The Female Athlete Triad: Is Your Daughter at Risk?

By Semko, Laura 
March 21, 2017

October 2016

The Female Athlete Triad: Is Your Daughter at Risk?

Taking part in a sport is a good way for your daughter to stay active and healthy. But too much of a good activity can at times turn bad. The American Academy of Pediatrics recently issued a report on the female athlete triad. Knowing about this disorder can help you spot it in your child.

2 teen girls sitting on the ground, stretching their hamstrings

What is the female athlete triad?

Not eating enough and exercising too much on a routine basis can lead to the female athlete triad. This disorder stems from this energy-in, energy-out imbalance. It can happen by accident because of overtraining or on purpose. Choosing to eat less food is often the sign of an eating disorder.

Poor eating habits can limit your child’s growth. It can also lead to the other two parts of the triad. One of which is a problem with menstruation. Athletic girls and adolescents with an energy imbalance may have irregular or no periods. Their bodies may simply not make enough of the hormone estrogen.

A lack of estrogen and nutrients can also cause bone loss, the third health problem of the athlete triad. Your child’s body normally builds up bone strength during adolescence. Nutritional and hormonal problems can impair this process. That can weaken bones for a lifetime. Your child will have a higher risk for fractures and osteoporosis, a condition marked by brittle bones.

How to spot the triad in your child

The female athlete triad most often affects girls and young women who take part in sports that stress a certain look, weight, or level of performance. These include gymnastics, ballet, diving, and figure skating. Cross country runners are also at high risk.

In many cases, an athletic girl or young woman may have only one or two of the triad’s health problems. Talk with your daughter’s healthcare provider if you notice:

  • Excessive exercising

  • Weight loss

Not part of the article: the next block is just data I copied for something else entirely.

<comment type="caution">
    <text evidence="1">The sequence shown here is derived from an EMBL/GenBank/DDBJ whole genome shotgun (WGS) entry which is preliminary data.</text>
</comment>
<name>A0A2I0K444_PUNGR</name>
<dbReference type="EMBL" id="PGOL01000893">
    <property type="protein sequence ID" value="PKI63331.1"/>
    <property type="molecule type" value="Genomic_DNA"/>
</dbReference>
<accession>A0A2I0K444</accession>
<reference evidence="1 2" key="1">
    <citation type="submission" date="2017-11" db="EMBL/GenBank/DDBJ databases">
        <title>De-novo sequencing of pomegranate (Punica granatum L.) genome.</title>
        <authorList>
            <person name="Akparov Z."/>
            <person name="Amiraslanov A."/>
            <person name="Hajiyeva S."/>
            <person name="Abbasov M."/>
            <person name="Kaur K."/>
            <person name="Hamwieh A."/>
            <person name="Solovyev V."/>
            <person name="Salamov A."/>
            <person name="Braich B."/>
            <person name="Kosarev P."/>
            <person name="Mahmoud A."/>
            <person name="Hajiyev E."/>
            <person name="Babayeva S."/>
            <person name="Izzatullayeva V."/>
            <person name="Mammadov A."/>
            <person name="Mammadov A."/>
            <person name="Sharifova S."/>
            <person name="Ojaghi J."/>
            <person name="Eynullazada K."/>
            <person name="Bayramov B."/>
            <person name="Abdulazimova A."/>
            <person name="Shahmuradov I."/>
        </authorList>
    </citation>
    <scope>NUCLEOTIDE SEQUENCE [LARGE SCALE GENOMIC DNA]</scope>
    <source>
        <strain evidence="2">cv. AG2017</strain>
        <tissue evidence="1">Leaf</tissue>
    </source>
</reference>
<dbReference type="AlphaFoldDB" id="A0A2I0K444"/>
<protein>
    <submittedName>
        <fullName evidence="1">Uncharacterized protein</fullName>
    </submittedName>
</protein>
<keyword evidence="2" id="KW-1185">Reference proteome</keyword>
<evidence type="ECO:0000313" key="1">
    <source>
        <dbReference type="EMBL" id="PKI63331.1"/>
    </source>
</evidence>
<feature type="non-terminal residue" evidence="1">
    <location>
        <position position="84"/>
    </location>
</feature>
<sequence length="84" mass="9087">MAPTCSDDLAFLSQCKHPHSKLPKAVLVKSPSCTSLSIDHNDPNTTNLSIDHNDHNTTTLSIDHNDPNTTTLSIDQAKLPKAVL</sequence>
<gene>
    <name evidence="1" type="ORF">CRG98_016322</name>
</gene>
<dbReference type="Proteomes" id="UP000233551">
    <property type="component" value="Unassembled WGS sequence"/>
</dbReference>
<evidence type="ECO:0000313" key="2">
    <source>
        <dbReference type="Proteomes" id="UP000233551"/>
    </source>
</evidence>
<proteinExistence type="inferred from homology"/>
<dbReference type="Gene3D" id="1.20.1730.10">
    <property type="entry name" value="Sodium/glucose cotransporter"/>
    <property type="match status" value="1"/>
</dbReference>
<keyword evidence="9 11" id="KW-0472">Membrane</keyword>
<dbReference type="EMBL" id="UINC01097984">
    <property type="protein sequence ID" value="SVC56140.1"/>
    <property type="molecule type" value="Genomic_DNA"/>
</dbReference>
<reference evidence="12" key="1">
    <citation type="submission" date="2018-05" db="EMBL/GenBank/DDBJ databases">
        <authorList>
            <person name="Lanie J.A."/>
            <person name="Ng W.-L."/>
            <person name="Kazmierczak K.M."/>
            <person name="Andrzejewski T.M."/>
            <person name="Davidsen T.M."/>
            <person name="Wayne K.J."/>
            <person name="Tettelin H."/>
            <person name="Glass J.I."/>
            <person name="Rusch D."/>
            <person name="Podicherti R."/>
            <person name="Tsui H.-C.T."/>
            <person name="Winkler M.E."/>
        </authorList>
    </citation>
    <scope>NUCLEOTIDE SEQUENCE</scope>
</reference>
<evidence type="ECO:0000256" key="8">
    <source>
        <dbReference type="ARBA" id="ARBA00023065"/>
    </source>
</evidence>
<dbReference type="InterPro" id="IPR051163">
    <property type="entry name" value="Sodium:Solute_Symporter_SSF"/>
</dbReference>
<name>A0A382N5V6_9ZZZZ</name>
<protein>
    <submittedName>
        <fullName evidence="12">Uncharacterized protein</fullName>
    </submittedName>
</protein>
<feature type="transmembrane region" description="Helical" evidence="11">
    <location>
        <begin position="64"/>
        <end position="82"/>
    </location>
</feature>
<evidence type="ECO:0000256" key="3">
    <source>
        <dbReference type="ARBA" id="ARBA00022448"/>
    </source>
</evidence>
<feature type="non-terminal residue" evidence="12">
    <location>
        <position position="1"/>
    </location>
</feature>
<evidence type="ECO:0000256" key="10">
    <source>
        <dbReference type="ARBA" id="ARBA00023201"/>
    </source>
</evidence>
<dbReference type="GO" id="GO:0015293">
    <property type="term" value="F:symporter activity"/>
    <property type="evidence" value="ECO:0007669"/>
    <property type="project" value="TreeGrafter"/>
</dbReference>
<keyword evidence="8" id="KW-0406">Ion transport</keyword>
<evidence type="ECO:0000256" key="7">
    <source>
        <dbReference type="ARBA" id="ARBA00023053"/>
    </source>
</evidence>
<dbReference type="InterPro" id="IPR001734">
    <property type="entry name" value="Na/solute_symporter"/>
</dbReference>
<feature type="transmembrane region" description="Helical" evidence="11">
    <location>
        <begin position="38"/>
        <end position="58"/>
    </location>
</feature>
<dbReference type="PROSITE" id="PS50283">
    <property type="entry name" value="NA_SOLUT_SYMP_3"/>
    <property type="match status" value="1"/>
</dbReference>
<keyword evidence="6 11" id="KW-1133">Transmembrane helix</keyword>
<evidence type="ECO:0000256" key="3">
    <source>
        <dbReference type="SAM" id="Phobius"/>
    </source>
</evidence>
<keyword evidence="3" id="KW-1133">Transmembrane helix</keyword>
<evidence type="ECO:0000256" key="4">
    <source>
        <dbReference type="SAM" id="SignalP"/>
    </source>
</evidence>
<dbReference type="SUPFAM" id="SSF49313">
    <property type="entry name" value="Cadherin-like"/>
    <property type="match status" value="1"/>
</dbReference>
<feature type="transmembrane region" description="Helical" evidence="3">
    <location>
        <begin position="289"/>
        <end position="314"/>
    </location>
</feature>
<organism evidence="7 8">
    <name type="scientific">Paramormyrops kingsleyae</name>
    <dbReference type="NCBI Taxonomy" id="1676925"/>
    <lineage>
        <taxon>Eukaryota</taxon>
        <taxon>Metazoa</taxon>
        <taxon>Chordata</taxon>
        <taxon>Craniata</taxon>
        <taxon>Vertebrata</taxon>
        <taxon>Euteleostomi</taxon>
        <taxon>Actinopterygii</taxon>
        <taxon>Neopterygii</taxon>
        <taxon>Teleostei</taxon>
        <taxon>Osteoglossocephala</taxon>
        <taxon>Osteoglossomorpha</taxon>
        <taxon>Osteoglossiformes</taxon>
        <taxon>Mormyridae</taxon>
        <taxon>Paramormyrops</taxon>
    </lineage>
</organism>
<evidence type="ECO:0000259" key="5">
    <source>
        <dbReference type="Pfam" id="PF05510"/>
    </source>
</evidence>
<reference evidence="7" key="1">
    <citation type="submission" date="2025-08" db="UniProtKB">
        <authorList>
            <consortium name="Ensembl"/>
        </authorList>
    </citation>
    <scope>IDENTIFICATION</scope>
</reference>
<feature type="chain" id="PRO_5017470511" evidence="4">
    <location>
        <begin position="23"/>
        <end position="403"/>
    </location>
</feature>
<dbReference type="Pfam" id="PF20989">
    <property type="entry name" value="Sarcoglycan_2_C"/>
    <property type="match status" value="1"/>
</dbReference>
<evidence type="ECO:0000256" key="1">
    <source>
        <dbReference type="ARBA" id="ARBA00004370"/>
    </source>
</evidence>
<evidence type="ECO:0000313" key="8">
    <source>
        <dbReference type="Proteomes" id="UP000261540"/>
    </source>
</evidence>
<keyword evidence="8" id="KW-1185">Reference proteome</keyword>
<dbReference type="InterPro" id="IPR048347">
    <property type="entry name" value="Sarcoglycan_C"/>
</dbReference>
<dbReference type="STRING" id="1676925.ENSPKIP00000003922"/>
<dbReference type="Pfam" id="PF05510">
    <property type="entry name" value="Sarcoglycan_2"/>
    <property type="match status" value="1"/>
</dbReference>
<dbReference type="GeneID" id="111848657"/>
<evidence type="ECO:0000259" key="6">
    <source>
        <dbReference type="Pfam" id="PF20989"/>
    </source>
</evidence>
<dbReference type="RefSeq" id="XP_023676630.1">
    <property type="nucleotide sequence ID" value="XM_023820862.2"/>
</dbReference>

• Irregular or no period

  • Fatigue

  • Stress fractures, which are small painful cracks in a bone that are often caused by repetitive movements, like running

Also watch for signs of an eating disorder. These include binge eating, self-induced vomiting, dieting, the use of laxatives or weight-loss pills, and yellowing of the skin. An eating disorder can lead to serious health problems, such as an irregular heartbeat or kidney damage. It may also raise your daughter’s risk for heart disease.

Treatment for the triad focuses on gradually changing eating and exercise habits. That may call for a team of healthcare providers, such as a nutritionist and a psychologist. Restoring bone loss is also vital. Your daughter may have to take bone-building medicines or calcium and vitamin D supplements.


Read more about eating disorders in young athletes.


Online resources

American Academy of Family Physicians

American Academy of Orthopaedic Surgeons


March 21, 2017


Current Perspectives on the Etiology and Manifestation of the ‘Silent’ Component of the Female Athlete Triad. R.J. Mallinson and M.J. De Souza. International Journal of Women’s Health. 2014;6:451-67., Health Considerations in Female Runners. B.Y. Kim and A. Nattiv. Physical Medicine and Rehabilitation Clinics of North America. 2016;27(1):151-78., The Female Athlete Triad. A. Weiss Kelly and S. Hecht. Pediatrics. 2016;138(2):e1-e10., Update on the Female Athlete Triad. M.T. Barrack, K.E. Ackerman, and J.C. Gibbs. Current Reviews on Musculoskeletal Medicine. 2013;6(2):195-204.

Reviewed By:  

Turley, Ray, BSN, MSN